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Opposite attracts Loney

June 17, 2008|Dylan Hernandez | Times Staff Writer

CINCINNATI -- Don Mattingly is trying to encourage James Loney to get back to the basics and embrace what Manager Joe Torre calls his single greatest gift, his ability to hit the ball to the opposite field.

Mattingly, who was unable to be the Dodgers' hitting coach because of family issues and was reassigned to be a special assignment coach, has always had words of advice for Loney whenever the team has traveled to play near his home in Evansville, Ind.

When the Dodgers were in Chicago last month, Mattingly talked to Loney about using his bottom hand more to guide his swing.

Over the weekend in Detroit, he told him to shorten his swing and try to avoid lifting the ball to left field.

"That's his strength, to be able to hit the ball that way naturally," said Mattingly, who, like Loney, was a left-handed-hitting first baseman.

That strength would be enhanced, Mattingly said, by leveling his swing, keeping his bat in the strike zone longer and hitting line drives.

"He wants me getting in the habit of taking line-drive swings," said Loney, who is hitting .295. "There were a couple of times I lifted the ball to left. I wasn't trying to, obviously, but he wants me to concentrate on that more."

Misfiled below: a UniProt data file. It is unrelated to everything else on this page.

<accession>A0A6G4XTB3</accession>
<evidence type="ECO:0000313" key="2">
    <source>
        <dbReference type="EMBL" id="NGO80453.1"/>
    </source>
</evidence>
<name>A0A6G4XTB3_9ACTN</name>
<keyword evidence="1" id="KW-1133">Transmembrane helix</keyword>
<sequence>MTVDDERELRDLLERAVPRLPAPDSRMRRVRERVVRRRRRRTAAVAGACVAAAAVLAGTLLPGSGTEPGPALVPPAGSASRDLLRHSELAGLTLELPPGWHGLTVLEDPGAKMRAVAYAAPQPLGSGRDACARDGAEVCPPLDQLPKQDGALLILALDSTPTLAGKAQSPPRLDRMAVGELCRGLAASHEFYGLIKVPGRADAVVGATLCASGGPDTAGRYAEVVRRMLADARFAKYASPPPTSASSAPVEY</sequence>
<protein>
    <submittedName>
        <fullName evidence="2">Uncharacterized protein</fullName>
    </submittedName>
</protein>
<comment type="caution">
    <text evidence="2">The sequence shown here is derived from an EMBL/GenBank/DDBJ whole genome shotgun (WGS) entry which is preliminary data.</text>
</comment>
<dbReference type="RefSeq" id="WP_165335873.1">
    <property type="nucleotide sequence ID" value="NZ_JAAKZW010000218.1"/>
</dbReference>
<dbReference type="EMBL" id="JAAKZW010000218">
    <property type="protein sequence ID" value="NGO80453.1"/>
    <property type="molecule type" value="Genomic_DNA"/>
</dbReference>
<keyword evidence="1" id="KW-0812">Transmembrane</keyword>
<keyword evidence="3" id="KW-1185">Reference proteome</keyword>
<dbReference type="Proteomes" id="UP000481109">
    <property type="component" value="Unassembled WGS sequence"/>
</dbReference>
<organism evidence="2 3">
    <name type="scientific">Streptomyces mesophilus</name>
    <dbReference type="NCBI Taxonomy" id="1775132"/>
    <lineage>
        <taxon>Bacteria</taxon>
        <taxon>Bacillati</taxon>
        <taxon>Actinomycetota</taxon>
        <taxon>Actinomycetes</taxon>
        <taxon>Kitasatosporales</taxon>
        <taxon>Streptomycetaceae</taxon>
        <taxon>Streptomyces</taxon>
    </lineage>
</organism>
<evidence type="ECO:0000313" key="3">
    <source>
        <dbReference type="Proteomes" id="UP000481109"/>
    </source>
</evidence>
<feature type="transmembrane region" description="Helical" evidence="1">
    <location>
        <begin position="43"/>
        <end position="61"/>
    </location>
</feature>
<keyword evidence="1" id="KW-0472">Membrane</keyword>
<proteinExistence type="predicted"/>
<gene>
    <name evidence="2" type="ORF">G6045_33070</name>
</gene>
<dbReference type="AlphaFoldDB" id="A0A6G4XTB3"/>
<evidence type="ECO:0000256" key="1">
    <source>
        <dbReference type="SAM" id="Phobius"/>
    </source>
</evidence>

Enough so that Torre said he recently went out of his way to compliment Loney for hitting the ball sharply to the opposite side on a swing that resulted in a double play.

Loney, who came up through the minor league system with a reputation of lacking power, admitted that his occasional displays of strength sometimes take him away from what got him to the majors. He hit 15 home runs last season, nine in the final month. He has five this year.

"A lot of players, when they get a count in their favor, they try to hit a home run," Torre said. "It's not that easy."

Mattingly said that it's fine that Loney tries to get lift on pitches that are on the inside part of the plate, but that pulling the ball is something he can learn later in his career.

He said it was important that Loney ignores any skepticism about his power, noting that similar doubts were expressed about himself, Jim Edmonds and Garret Anderson early in their careers.

"Everybody loves hitting homers, but most of the time, homers don't come from trying to hit them," Mattingly said.

Loney agreed.

"When you do keep it simple and do keep it short, it seems like the home runs just happen," he said.

Loney was five for 11 with two doubles and three runs in the Dodgers' three losses in Detroit.

Mattingly said that because his teenage son is on summer vacation, he will be able to spend more time with the Dodgers next month.

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dylan.hernandez@latimes.com

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